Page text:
berlin startup city

Berlin: Startup City



startup epicenter pulsing (2)
synergy fertile (2) ground (3)
support theme (2) workspace
global stage (2) get back on his feet (2)
to realize reflect (2) co-founder
melt found (2) under construction
imagine hopefully melting pot
size bank teller perspective
grant boom (2) impression
crazy period (2) platform (2)
vault (2) space (2) accountant
pitch (2) adventure generation
plus (2) freelancer pitch their ideas
event no matter overwhelming
shark affordable shark pool (2)
mistake Cold War






David Noel, “Berlin is becoming this pulsing epicenter of startups.”

Jon Handschin, “It’s a city that doesn’t ever finish. It’s still a young boom.”

Simon Schaefer, JMES Investments: “Berlin has always been fertile ground for creative people.”

Cuchi Costa, “David Bowie made CDs here. And now it’s just history continuing.”

Asaf Moses, “During the Cold War, there was nothing; there was no industry, after the war, after the Wall.

Alexander Coggin, “Berlin took a long time to get back on its feet.”

Madeleine von Mohl, Betahaus: “Berlin has changed a lot; and it’s becoming the Silicon Valley of Europe.”

Jon Handschin, “Europe has this old theme impression to people in the States. Now the city of Berlin is a huge, adventurous place once again.”

David Noel, “The tech industry in general is very international, very global and Berlin reflects that very well.”

Alexander Coggin, “English is so renownly spoken, it’s difficult to practice your German.

Marie Elliott, “I’m from Vancouver. One of the reasons why my German isn’t very good is that everyone speaks English here.”

Simon Schaefer, Factory Co-Founder: “This was actually in the back wall of Berlin Wall.”

David Noel, “The factory is a new space, and is under construction right now.

Simon Schaefer, Factory Co-Founder: “The factory is hopefully going to be a melting pot of startups in different stages of business.”

David Noel, “This is Soundcloud’s office. Right below is the Mozilla space. For us, it’s really important to be close to other companies, because this brings fresh perspectives.”

Simon Schaefer, Factory Co-Founder: “We believe that having a campus of five buildings will create a synergy between those companies working together with each other.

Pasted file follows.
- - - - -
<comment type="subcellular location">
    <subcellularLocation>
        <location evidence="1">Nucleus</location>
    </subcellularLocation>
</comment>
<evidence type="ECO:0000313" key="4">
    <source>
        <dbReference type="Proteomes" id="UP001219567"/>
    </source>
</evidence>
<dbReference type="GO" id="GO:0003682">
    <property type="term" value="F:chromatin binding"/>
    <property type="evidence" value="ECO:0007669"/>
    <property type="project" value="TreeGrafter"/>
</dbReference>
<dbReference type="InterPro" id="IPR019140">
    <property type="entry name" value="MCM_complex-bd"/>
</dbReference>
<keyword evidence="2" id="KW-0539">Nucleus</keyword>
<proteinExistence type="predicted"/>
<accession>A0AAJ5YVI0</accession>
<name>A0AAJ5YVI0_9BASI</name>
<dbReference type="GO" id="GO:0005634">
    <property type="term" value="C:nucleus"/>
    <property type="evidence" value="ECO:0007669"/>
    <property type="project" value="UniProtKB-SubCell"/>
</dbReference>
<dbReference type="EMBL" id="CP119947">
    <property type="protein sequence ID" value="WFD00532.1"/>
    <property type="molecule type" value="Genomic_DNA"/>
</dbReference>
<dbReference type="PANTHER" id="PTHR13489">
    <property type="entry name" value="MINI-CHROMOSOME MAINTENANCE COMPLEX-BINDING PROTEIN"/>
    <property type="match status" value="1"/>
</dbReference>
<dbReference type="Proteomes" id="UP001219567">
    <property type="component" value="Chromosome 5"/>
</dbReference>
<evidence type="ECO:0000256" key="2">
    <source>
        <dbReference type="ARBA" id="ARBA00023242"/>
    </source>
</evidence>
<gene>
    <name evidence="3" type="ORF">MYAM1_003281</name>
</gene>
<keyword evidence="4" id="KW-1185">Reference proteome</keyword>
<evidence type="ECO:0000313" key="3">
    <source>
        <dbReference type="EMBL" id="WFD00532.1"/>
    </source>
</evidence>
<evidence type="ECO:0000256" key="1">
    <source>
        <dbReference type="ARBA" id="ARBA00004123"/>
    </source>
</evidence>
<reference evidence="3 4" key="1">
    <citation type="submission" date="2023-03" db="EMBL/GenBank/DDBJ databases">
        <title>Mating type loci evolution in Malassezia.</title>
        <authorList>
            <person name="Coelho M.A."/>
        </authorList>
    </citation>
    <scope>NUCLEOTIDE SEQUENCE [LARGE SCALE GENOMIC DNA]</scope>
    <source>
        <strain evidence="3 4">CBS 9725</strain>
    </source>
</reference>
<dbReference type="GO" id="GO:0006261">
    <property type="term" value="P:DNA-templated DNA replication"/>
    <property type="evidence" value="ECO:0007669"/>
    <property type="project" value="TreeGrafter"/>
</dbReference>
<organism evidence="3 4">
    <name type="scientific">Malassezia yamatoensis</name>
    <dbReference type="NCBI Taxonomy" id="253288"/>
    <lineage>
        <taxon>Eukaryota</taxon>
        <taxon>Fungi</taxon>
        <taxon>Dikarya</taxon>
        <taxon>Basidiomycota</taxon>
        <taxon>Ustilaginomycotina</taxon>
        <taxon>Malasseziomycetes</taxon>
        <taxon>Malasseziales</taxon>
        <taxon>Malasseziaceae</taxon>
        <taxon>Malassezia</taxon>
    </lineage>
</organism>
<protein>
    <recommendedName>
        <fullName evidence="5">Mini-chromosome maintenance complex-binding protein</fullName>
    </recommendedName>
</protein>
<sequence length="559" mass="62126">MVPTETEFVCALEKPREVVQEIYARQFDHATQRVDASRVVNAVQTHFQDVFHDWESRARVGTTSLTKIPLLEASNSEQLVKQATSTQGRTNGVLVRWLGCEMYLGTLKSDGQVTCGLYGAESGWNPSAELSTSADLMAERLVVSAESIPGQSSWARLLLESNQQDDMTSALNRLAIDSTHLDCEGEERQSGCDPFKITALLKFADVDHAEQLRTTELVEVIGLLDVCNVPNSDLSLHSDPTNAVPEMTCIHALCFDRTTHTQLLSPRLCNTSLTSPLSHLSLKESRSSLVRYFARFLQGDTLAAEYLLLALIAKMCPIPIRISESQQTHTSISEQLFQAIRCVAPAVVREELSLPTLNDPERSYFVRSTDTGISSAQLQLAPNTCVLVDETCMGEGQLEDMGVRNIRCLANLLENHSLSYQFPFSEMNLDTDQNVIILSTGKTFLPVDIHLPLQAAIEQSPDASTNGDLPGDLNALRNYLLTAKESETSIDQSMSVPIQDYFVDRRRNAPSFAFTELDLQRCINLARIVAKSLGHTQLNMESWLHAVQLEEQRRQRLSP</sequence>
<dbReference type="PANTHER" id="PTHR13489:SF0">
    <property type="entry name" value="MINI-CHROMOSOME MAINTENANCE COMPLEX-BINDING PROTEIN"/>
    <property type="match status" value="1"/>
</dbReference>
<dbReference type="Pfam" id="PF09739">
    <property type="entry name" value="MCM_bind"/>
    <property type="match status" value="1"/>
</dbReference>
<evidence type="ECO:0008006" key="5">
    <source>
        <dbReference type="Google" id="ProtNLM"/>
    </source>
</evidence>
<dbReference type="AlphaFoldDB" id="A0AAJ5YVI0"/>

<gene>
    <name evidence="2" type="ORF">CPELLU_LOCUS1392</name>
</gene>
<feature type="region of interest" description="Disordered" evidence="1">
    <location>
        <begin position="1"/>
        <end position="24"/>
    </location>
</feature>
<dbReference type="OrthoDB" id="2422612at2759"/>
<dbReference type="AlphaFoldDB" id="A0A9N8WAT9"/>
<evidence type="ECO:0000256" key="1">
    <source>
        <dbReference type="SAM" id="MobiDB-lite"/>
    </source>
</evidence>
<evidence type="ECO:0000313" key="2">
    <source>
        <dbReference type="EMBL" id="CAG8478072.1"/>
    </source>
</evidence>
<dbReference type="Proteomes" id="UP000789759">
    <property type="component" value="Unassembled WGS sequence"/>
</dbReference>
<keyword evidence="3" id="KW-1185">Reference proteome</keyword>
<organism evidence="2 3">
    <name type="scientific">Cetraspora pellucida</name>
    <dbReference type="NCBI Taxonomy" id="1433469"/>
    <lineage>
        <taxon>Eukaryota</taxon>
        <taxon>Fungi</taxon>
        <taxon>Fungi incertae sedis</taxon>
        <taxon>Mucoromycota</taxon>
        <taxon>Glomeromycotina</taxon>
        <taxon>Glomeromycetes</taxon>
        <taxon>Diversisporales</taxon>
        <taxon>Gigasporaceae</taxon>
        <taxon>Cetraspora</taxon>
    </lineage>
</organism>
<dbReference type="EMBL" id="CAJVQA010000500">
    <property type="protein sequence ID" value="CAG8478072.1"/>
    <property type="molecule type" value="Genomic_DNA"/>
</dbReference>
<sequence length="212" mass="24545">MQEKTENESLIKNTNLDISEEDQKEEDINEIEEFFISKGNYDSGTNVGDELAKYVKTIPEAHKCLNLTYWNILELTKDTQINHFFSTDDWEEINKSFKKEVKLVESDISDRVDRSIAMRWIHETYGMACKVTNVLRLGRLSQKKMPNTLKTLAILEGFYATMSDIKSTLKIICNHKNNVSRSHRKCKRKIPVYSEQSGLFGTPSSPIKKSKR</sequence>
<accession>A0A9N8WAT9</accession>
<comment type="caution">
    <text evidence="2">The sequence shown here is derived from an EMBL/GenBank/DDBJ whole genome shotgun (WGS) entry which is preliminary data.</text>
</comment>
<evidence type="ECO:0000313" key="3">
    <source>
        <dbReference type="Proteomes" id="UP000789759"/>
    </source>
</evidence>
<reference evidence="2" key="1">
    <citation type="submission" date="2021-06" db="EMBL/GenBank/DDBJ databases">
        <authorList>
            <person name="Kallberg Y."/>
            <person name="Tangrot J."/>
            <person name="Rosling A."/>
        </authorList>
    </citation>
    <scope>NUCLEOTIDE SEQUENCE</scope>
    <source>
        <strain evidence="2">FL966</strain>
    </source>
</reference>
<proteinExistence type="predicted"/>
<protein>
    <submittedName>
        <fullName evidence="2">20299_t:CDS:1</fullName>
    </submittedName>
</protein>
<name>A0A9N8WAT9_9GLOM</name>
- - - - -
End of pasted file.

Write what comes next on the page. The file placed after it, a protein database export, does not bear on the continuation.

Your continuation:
Asaf Moses, “Upcload is the right tool to help you find the right size when you buy clothes online.

We really find a lot of state support here. So we got from the German state close to one million euros in grants. Otherwise we couldn’t realize our idea — it was so crazy.”

Alexander Coggin, “Monoqi is an online design platform, for designer goods. We sell goods in seven-day sales periods.

You have a chance to buy something just for seven days, and then it’s gone.”

We work in an old German bank. This is an original vault, with original vault boxes and keys. I can imagine an accountant sitting here, bank teller.”

Madeleine von Mohl, Betahaus: We provide workspace for freelancers, startups. Plus we have a café. Every week we have an even called “Beta Breakfast” where the startups can pitch their ideas.”

Luis Daniel, “It’s a mobile application that helps you find interesting events going on around you, no matter if you are in Berlin or in New York.

And it basically shows you where all your friends are going.”

David Noel, “Berlin combines the best of San Francisco and New York, without being overwhelming.”

Jon Handschin, “It’s much more affordable than New York or LA or San Francisco, even.”

Madeleine von Mohl, Betahaus: “Berlin is a little bit more friendly, I imagine; in Silicon Valley, it’s a little bit like a shark pool.”

Asaf Moses, “In the Valley, you have companies that have been there for many generations. Here, it’s really the first generation of tech companies that are making the first mistake.

I would like to think in the next generation who’ll get even getting closer to the value.”


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1. Berlin is a long-established startup center, just like Silicon Valley. True or false?

2. After World War Two, was Berlin an industrial, manufacturing center?

3. Is Berlin’s economy changing?

4. Only Germans live and work in Berlin. Is this right or wrong? Do foreigners have to learn German to function in Berlin?

5. Are startups building and operating in brand new buildings?

6. Do the startup companies prefer working in isolation and secrecy?

7. What were some of the startup concepts or ideas?

8. Berlin has certain advantages over American cities. Is this correct or incorrect?


A. There is a startup or tech scene in my city or country. Yes or no?

B. My friends and I would like to work in a startup. Is this what most young people nowadays want to do?

C. Do you have any (crazy, wild) startup ideas?

D. What might happen in the future?

E. What should governments, schools and people do?

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